Recent Marginal Labor Income Tax Rate Changes by Skill and Marital Status
This paper calculates monthly time series for the overall safety net's statutory marginal labor income tax rate as a function of skill and marital status. Marginal tax rates increased significantly for all groups between 2007 and 2009, and dramatically so for unmarried household heads. The relationship between incentive changes and skill varies by marital status. Unemployment insurance and related expansions contribute to the patterns by skill while food stamp expansions contribute to the patterns by marital status. Remarkably, group changes in hours worked per capita line up with the statutory measures of incentive changes.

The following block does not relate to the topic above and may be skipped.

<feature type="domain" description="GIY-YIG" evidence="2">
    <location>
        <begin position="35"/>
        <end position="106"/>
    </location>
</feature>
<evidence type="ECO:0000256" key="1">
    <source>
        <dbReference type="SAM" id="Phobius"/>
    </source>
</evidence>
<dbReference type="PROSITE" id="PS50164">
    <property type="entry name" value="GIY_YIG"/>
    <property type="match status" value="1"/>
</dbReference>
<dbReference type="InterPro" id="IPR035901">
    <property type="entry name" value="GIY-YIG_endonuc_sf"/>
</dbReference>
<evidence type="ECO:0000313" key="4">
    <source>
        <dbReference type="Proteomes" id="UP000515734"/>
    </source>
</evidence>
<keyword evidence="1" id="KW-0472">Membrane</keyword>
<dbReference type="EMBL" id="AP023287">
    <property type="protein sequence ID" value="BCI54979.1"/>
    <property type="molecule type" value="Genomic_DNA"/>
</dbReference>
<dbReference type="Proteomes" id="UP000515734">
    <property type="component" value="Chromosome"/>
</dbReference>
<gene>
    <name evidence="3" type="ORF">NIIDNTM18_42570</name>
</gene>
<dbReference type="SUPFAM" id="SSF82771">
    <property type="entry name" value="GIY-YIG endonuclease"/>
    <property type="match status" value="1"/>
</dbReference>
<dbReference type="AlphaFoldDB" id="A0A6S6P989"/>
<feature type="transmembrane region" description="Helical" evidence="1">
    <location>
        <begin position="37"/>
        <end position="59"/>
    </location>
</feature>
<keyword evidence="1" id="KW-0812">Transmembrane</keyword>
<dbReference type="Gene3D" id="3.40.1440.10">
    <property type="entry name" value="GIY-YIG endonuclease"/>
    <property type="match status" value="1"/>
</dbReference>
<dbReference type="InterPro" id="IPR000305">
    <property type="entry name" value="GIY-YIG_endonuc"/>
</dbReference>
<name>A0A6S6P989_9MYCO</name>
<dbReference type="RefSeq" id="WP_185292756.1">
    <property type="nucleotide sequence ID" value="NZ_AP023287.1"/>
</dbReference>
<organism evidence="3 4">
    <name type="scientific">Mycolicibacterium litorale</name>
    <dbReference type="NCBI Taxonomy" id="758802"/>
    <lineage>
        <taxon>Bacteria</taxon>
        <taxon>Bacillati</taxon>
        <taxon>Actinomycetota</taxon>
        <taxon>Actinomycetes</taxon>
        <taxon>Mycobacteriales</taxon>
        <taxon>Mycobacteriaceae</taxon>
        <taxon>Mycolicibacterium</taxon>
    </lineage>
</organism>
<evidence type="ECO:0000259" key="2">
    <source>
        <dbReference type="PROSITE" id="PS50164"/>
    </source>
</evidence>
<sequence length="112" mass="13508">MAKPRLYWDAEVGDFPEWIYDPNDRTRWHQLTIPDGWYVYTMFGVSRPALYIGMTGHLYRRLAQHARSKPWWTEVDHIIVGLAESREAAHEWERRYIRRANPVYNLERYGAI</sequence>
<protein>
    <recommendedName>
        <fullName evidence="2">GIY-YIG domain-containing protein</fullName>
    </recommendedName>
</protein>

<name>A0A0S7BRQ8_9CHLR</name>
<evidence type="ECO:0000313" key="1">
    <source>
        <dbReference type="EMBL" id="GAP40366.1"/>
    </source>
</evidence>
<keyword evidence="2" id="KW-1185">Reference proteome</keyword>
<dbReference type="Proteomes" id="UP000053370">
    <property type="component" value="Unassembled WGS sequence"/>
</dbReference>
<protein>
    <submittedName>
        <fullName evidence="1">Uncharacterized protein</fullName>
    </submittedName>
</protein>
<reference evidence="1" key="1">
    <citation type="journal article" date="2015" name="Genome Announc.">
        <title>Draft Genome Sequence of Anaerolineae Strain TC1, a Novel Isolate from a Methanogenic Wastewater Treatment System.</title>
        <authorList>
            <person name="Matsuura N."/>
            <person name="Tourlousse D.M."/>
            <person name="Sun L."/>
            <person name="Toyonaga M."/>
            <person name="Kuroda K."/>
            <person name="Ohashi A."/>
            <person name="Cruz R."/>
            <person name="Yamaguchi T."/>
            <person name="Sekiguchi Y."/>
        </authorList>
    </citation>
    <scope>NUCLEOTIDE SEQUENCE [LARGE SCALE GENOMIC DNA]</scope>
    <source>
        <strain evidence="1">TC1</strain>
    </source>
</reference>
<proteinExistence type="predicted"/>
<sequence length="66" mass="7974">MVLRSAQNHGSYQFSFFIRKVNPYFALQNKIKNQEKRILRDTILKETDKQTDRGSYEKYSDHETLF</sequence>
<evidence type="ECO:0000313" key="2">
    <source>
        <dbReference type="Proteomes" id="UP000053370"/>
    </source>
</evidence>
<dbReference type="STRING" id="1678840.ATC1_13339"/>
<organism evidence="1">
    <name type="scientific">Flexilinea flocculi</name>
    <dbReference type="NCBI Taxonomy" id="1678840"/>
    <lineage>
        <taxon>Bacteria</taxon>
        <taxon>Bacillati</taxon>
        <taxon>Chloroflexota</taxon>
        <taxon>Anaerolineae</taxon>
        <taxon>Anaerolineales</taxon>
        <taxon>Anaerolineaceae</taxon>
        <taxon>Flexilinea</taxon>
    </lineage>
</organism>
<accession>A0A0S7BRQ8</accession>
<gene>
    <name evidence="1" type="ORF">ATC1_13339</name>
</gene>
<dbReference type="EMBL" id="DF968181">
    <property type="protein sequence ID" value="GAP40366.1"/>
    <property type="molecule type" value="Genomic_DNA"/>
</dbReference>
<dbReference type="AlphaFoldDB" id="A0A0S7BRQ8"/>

I appreciate conversations with Gary Becker, Jeff Brown, Christian Ferrada, Elizabeth Lower-Basch, Bruce Meyer, and Rob Shimer, seminar participants at the University of Chicago, UC-Irvine, and the 2012 Tax Policy and the Economy Conference, and the research assistance of Sophie Wang. I also appreciate the financial support of the George J. Stigler Center for the Study of the Economy and the State. The views expressed herein are those of the author and do not necessarily reflect the views of the National Bureau of Economic Research.
Recent Marginal Labor Income Tax Rate Changes by Skill and Marital Status, Casey B. Mulligan. in Tax Policy and the Economy, Volume 27, Brown. 2013